Letter from Elizabeth Stack to Lida Poynter recalling her encounter with Mary Walker at the House of Representatives.
Why It Matters
Mary Edwards Walker was well-known for receiving a Medal of Honor in the Civil War, and for her unusual style of dress; she was an advocate of women’s dress reform, and preferred pants to dresses. While many admired her service as a surgeon in the Civil War, Walker's strong personality and sometimes impolite manner made people impatient with her and hesitant to support her reformist ideas. Although many people thought her odd, she often treated people free of charge and inspired other women to work in the medical field. In this letter, Elizabeth Stack recalls the less notorious, generous side of Walker.
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Analyze this evidence
- Compare this letter to the one written to Mary Walker by Rosa Sprig. How do Stack and Sprig describe Walker? What does this tell you about her?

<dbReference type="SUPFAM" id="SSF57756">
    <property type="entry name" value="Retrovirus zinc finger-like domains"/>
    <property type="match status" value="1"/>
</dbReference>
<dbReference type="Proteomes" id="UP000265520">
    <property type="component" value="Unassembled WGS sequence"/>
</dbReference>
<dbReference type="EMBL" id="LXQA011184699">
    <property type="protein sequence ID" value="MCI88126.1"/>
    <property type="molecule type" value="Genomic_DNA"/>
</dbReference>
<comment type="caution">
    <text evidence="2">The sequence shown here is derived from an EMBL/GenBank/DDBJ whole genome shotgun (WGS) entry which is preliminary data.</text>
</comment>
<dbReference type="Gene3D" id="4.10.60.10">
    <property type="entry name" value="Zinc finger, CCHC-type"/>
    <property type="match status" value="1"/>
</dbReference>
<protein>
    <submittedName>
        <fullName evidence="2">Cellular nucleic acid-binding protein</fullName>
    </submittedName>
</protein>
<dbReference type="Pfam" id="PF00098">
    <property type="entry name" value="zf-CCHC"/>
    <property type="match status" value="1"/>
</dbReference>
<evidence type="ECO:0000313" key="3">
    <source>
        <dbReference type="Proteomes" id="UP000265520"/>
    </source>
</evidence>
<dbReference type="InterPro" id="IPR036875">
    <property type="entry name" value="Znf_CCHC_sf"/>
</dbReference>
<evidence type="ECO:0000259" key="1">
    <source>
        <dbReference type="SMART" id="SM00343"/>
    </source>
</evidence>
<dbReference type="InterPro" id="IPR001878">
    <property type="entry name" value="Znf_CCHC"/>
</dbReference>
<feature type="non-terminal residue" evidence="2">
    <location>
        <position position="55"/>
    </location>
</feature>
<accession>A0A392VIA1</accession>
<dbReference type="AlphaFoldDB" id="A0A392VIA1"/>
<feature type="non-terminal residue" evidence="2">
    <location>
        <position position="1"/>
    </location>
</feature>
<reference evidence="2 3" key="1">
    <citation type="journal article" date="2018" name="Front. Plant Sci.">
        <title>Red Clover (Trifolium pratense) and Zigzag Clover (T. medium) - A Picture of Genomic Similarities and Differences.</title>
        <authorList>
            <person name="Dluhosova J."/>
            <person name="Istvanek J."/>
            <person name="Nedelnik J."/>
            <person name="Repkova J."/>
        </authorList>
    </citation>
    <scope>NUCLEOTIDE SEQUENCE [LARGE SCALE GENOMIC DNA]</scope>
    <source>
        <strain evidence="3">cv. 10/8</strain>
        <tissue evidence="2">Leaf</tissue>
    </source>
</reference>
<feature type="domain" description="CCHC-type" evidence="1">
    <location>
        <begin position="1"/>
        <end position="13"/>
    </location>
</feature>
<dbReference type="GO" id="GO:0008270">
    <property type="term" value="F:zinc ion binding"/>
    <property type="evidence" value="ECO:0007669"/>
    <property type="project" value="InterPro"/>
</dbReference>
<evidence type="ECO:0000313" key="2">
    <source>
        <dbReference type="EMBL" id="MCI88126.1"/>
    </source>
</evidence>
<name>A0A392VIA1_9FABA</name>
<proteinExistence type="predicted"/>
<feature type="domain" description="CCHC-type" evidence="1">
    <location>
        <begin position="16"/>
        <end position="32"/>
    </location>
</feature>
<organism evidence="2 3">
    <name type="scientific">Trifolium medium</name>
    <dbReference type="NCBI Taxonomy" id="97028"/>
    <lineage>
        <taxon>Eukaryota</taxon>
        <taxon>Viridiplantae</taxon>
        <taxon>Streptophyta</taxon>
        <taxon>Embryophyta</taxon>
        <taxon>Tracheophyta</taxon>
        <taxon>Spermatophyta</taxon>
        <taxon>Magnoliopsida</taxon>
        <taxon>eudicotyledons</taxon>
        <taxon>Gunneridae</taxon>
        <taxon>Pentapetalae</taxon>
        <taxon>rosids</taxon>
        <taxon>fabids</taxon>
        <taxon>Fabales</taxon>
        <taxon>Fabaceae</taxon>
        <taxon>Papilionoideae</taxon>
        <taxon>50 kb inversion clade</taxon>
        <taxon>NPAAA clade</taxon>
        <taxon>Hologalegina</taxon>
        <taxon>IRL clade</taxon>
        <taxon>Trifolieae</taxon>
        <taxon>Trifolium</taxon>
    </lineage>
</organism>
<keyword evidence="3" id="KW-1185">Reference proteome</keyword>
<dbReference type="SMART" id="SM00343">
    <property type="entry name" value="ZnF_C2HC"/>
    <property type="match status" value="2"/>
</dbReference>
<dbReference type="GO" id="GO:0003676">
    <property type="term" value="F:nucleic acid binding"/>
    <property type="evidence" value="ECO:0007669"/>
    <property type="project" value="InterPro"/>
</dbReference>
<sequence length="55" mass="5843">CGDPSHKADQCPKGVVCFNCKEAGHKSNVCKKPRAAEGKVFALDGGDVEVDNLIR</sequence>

- What does the author of this letter remember most about Walker?
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Dear Mrs. Poynter. – Through Mrs. Hay your address has been given me and I hasten to add a little data to your collections of incidents relating to the life of Dr. Mary Walker. The following incident occurred in the Ladies Retiring Room of the House of Representatives many years ago and gives some idea of the kindly little woman who did not hesitate to help suffering humanity regardless of creed or race. She was small in stature and of dainty features and small delicate hands. I was making a visit to see Congress in session in the House when I was called by Dr. Mary Walker, who beckoned me and said “I want you to help me.” I followed her immediately into the ladies' restroom and found her with her coat off trying to check a hemorrhage of a poorly dressed colored woman. I assisted her in her efforts to make the patient comfortable until she could be taken home. This was my first meeting with the Doctor and to it I attribute my effort to obtain that profession that gave me my diploma, which I did in 1897. My one regret now is that Dr. Mary Walker is not buried in Arlington. I hope that in the very near future this matter can be brought before those people who will be able to bring this to a reality. Very respectfully yours, Elizabeth Stack